… a question we get asked a lot on any site. Now we have an answer; ‘Take it off site? Why would we do that?’
We have a lot of things going for us on this site. Fantastic archaeology, dry working conditions (for some of us), and now we even have our very own finds processing area! Ok, that last one might not sound important, but it is.
On a normal excavation, finds processing (sorting, washing and labeling), or ‘pot washing’ as it is affectionately known, takes place away from site at dedicated facilities. Important or valuable small finds are taken away immediately (storing them on site risks them getting damaged and makes us targets for thieves), but large quantities of bulk finds and environmental samples have to wait on site until they can be collected.
This creates numerous problems. For one, space is always at a premium on construction sites, and you’d be amazed how much space a week’s worth of animal bone and soil samples can take up. There are problems associated with storing wet and muddy finds for too long in plastic bags, as mold can grow on everything from bone to pottery if they are not properly looked after. Additionally it often leaves our archaeologists a bit in the dark; it can take months for finds to be processed and assessed, meaning the diggers never find out what ‘that interesting bit of pot’ actually was.
As we are currently undertaking the largest excavation in Roman London’s history, we’re producing finds at such a rate that we’ve been given our own on-site processing area (an almost unprecedented decision in modern commercial archaeology)! Here’s a quick look at what they do there:
At the end of every day, bulk finds are brought to the processing area and put in the correct storage bin. Robust finds, like animal bone, pottery and ceramic building material (bricks and tile, or CBM for short) can be kept outside. More fragile items, such as wood, glass and leather (which need to be kept wet) or plaster (which needs to be dry), are kept indoors in appropriate wet or dry boxes.
All metal work and any special finds are immediately removed from site for security reasons.
At this stage the finds are fresh from the trench, soaked through and caked in mud. Each bag contains two waterproof labels, on which is written the site code and the context number of the deposit in which they were found. These labels are kept with the finds all the way through their processing, and mean that when they are analysed the information can be related straight back to the feature they came from.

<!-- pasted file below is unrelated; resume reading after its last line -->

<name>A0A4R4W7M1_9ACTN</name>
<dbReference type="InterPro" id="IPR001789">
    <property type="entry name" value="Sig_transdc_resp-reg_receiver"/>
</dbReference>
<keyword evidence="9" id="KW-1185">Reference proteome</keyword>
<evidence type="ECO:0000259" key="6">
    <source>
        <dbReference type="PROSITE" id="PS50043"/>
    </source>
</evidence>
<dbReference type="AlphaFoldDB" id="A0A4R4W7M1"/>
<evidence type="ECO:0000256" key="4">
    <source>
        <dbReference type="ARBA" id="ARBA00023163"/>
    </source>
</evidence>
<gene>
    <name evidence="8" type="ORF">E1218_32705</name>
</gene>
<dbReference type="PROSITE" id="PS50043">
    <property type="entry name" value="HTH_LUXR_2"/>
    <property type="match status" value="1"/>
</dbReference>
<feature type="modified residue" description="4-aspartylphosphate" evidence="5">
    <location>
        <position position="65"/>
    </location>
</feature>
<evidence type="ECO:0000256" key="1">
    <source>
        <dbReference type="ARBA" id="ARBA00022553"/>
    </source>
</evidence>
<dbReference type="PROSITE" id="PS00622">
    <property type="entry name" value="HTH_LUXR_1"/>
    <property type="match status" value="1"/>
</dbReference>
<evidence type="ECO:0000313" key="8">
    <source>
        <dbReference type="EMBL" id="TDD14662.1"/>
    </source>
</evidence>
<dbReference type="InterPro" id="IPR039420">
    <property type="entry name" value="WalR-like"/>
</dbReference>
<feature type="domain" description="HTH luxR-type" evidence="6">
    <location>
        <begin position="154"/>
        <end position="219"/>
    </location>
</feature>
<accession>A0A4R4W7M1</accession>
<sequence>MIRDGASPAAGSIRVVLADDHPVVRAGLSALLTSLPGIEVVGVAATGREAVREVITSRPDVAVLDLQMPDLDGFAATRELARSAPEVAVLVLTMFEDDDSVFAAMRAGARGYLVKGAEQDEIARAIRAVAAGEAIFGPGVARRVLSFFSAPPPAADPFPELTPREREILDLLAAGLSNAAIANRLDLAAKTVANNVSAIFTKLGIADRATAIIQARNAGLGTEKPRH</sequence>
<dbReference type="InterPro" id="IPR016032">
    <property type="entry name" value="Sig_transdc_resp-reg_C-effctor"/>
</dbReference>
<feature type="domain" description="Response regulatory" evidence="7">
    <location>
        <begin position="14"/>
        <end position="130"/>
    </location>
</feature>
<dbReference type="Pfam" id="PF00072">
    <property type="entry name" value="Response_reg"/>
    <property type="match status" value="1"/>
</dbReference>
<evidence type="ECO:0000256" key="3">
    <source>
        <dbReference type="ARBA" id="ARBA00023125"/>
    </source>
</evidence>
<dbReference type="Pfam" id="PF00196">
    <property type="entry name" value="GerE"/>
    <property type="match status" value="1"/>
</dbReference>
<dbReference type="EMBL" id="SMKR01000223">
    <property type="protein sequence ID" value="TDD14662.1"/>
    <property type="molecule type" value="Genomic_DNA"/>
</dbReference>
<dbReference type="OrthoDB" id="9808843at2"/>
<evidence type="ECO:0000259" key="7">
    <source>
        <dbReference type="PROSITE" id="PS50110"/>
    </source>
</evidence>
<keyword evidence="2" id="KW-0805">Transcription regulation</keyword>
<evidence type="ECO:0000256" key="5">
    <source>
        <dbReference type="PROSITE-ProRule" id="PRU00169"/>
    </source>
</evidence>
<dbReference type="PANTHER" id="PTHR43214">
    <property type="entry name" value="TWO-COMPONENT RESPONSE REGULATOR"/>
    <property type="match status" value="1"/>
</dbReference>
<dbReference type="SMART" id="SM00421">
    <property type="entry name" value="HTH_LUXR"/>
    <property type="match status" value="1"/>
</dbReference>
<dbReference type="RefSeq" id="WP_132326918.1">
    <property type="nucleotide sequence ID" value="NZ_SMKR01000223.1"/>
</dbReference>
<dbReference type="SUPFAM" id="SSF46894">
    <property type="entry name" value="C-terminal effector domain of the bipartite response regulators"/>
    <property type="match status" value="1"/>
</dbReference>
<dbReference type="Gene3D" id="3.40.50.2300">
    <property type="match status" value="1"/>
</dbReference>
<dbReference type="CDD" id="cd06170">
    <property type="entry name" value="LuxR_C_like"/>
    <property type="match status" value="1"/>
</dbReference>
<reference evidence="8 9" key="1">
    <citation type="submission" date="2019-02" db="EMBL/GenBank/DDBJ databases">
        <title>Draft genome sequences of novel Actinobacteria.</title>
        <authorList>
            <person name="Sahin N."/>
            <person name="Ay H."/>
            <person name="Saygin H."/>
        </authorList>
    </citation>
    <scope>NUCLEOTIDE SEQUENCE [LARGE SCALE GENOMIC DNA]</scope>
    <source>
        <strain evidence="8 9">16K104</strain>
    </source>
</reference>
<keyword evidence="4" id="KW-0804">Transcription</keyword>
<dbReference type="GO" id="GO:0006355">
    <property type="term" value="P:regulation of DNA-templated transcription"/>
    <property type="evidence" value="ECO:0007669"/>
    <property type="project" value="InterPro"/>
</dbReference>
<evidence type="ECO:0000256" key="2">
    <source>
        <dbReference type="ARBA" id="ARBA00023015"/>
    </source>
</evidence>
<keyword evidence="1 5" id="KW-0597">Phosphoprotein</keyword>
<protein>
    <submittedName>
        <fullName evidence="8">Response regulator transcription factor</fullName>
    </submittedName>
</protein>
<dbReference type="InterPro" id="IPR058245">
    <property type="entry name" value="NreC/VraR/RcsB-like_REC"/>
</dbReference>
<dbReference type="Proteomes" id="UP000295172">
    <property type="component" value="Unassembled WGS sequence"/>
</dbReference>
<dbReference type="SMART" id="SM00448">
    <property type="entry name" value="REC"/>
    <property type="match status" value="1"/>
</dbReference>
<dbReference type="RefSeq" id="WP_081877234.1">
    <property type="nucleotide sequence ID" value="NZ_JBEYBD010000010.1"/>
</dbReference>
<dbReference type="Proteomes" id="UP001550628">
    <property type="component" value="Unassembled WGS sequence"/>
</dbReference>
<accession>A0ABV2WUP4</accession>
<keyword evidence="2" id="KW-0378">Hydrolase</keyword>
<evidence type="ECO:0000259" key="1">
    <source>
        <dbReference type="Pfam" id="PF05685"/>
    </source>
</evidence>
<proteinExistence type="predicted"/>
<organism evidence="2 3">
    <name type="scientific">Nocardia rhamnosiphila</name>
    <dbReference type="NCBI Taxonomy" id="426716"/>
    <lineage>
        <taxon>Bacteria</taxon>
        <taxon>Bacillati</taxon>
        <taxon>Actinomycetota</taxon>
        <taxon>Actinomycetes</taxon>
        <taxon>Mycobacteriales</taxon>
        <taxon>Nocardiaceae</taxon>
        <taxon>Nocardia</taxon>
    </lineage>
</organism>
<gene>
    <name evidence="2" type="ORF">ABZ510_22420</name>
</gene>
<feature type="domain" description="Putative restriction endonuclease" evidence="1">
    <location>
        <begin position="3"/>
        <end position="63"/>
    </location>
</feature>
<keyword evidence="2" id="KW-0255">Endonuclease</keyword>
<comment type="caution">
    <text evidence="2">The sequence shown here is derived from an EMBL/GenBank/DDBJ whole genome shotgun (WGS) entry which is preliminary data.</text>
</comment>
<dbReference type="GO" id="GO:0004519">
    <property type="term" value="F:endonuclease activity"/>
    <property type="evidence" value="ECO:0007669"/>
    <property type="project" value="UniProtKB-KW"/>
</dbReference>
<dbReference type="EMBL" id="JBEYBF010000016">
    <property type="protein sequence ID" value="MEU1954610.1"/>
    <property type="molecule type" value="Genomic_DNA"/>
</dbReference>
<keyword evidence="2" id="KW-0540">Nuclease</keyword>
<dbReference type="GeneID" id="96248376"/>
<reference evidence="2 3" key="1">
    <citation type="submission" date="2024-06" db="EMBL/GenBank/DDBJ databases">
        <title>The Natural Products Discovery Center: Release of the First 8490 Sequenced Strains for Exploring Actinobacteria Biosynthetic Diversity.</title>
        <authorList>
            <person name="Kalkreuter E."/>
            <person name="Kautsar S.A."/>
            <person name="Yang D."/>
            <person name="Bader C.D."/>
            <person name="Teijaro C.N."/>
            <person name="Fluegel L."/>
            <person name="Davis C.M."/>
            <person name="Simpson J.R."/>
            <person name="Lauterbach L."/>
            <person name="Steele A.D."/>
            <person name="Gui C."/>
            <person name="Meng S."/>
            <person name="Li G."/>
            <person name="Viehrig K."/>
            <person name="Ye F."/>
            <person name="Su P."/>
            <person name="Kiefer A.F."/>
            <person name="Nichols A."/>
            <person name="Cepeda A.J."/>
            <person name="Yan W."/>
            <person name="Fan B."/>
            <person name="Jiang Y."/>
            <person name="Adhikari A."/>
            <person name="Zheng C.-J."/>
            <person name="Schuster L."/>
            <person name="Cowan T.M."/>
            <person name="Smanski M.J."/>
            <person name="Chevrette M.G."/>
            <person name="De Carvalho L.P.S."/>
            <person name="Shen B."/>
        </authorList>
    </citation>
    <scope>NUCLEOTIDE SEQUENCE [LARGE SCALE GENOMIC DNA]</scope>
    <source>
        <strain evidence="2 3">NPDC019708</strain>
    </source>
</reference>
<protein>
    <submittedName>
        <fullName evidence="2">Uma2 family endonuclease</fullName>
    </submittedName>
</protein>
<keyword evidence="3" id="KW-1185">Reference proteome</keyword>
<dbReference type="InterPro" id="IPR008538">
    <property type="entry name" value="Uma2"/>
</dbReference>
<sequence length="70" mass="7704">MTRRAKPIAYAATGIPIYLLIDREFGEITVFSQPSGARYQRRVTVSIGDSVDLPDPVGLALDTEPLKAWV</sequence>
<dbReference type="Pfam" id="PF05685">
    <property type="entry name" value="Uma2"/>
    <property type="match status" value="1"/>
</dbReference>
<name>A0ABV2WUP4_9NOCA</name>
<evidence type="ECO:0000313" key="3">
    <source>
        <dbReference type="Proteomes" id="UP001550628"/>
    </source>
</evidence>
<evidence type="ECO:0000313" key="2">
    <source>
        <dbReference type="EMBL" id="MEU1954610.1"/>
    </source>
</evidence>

Bulk finds are emptied from their bags and cleaned with a hose. Some people may have images of volunteers sitting around with toothbrushes, but with the quantity of material that comes off our site, MOLA have a slightly different technique. Any finds that are robust enough are hosed down over a fine mesh. This isn’t as unprofessional as it seems though; the mesh is so small that it will catch any small pieces, and using a hose reduces the abrasions caused by continuous brushing.
Once clean, the finds are transferred into drying trays…
…which are then left to dry on the shelves of our drying room.
Once dry, the finds are re-bagged ready to be picked up and taken to the office, where they will be examined by the relevant specialists. Doing things this way means that much less energy is wasted hauling bags of 50% mud into the van, and makes the finds much less likely to deteriorate.
It also means that we get information almost instantaneously about the finds from site, and our archaeologists can see their cleaned objects in all their glory!
If you would like more information about MOLA’s artefact based services please visit our website.
Additionally the Thames Discovery Programme runs training courses in finds processing. Please click here for details.